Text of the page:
Doing it by the Book

I’m a nice girl, me. Good as gold. I do my submitting by the book.

What book, I hear you asking?

A clue: The Great Agent In The Sky begat it.
And Lo! It was carried down from On High in tablets (Prozac, probably) by His disciples and delivered unto us aspirant writers.

The title? The Ten Commandments of Submitting.

And here they are:

1. Thou shalt Finish thy novel before thou Cast thy Read upon the ether or into the realms of the Holy Post.

2. Thou shalt use No Other Font but Times New Roman, nor any space but Double.

3. Honour thy Margins, that the agent may Set His Mark upon them.

4. Every Page Shall Be Numbered and Every Synopsis Shall Be Exalted.

5. Covet not thine adjectives and adverbs, for they make agents Sore Afraid.

6. Thou shalt abjure all prologues and present tense narratives, for they will be Ignored.

7. And thou shouldst never Tell, but Show.

8. Never shalt thou call an agent by the name of Christian, or sign with a loving Kiss.

9. Thou shalt send no Chocolates, Ribbons or Knickers with thy submission.

10. And never shalt thou Pester, Push or Rush an agent, on pain of Rejection. For Ever and Ever.


As far as the Tenth Commandment is concerned, I just had a very interesting e-conversation with a Real, Live Agent who advised me to contact the agent who has my full manuscript and chase him up. After just three weeks.

I was astonished. The Tenth Commandment had always been set in stone, seemingly. You never, EVER push an agent, at least for the first three months. That’s scary, I said. Chase him up, he repeated. It’s a much more go-getting environment, these days. And (ref. First Commandment) he’s used to people hustling him with novels they haven’t yet written.

Which leads me to wonder how many of those Commandments (and all the others that float around in the writerly ether) actually hold true? Of course there are sensible guidelines which would probably best be followed if we want our work to be looked at and seriously considered. Of course we should make our work as accessible and easy-to-read as we can.

Perhaps I’m just railing against the feeling that I’m being preached at sometimes, and that the Rules are set in stone. Which goes against the natural fluidity of the writer’s craft. What do you think?

Oh, and should I send pink or black knickers?


Unknown said...

I say go for black every time ;) I'm still stuck on the first commandement (having gone back through my first draft to make it conform with the sixth commandement). Look forward to hearing how you get on, whether you pester or not. Maybe then you can whittle the ten down to nine.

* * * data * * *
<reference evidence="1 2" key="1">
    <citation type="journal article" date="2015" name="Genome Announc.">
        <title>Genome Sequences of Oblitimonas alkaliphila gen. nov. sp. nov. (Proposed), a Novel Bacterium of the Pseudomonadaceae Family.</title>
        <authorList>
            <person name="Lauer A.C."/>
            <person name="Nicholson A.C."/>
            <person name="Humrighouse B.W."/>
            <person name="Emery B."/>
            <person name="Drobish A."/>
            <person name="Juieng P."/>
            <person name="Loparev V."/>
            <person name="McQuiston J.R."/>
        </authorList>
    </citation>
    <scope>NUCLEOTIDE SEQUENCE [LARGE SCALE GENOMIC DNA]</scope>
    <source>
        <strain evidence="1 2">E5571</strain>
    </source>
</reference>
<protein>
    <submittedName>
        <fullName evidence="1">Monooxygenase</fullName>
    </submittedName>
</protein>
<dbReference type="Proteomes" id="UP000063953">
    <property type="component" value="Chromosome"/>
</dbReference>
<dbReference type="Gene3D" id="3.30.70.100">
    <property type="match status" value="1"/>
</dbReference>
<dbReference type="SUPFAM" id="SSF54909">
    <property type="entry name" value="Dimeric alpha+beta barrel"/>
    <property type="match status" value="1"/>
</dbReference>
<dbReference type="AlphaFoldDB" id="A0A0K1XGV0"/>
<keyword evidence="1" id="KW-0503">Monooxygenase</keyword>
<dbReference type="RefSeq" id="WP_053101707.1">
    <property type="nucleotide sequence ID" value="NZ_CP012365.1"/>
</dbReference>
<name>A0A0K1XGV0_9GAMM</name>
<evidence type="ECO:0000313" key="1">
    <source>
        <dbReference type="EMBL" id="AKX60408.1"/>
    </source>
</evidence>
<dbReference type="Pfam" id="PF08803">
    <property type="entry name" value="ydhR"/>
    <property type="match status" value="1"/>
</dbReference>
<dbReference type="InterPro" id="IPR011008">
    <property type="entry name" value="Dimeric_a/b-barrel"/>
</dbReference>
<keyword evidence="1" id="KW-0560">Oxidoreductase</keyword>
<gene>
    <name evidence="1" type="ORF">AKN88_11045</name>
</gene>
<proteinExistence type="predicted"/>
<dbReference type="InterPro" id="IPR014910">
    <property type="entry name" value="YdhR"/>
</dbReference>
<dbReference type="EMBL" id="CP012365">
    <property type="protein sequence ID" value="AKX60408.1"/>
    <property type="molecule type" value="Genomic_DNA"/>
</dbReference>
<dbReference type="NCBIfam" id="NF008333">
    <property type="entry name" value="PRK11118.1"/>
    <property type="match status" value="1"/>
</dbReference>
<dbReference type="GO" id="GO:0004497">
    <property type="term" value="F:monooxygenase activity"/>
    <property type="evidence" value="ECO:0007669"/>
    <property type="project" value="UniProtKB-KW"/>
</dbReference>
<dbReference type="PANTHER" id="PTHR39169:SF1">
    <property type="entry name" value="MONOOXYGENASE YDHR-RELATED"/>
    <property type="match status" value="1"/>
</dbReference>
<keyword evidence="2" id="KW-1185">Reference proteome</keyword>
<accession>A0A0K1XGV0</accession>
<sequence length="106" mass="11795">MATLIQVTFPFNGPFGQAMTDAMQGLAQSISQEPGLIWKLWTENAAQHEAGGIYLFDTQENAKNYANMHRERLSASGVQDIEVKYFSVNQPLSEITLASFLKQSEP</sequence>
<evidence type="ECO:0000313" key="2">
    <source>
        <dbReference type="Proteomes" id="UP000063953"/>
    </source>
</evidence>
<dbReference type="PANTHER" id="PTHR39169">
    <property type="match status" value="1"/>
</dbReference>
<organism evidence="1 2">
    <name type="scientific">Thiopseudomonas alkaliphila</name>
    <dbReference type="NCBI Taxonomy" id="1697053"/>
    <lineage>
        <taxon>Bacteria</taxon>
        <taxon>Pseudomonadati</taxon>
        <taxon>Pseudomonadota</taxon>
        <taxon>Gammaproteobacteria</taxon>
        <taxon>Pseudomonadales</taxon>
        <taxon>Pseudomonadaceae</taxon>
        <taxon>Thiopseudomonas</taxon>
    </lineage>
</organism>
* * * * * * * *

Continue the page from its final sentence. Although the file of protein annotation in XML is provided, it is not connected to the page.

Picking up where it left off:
Scars Beneath The Skin said...

Shock horror - I used Courrier (or was it Courrier New) font and I managed to get a novel published. Does that make me, or my publisher, some kind of heretic? Will a chanting, heckling mob armed with blazing torches be after me?

Times New Roman is much easier on my eyes, so I must have had good reason to use Courrier New. Mind you, I did get rejected by 50+ agents, eventually getting a deal with a small indy publisher directly.

Next time I'm sending to agents I shall abide by the commandments, and lo, the glory of the Great Agent's beneficence shall be my reward. Maybe.

PS Confession - I had to check how to spell beneficence.

Caroline Green said...

Genius. Number 5 made me guffaw....

Yes, I think black too but not nasty, cheap scratchy ones, OK?

Scars, I can't even say 'benifi...' oh forget it

Scars Beneath The Skin said...

@Caroline - I can't say the 'benif..' word either, you are not alone.

Think I'll have to print these Commandments out and pin them up in my writing den.

As for the cunning knickers strategy, that would come a cropper if the agent was a straight female or gay man wouldn't it?

Thanks for brightening up an overcast Friday!



Susie Nott-Bower said...

Thanks, all, for your comments, and for the consensus on black knickers! (And fair point, Andy, about sending them. T'would be OK for the straight female agent, as I would tell her they were a gift for her. The gay male - erm, will rethink.) Well done on your deal - shows Commandment No: 2 stands for nothing!

Paul said...

I have to say that I see a lot of prologues in the novels I read, and I see a lot of adjectives and adverbs. I think those two rules are relics anymore.

As for the typeface, I agree that Times New Roman is easier on the eyes, and I use it.

But as you note, many of the so-called "rules" are in flux anymore.

DT said...

This is timely for me, Susie. I've been catching up on submissions still Missing In Action. I tend to chase agents and publishers politely at the 12 week stage, but my experience sis that many haven't even started reading it by then. So perhaps it pays to make a dynamic impression, although I'm of the no-knickers brigade. Maybe that's what I'm doing wrong...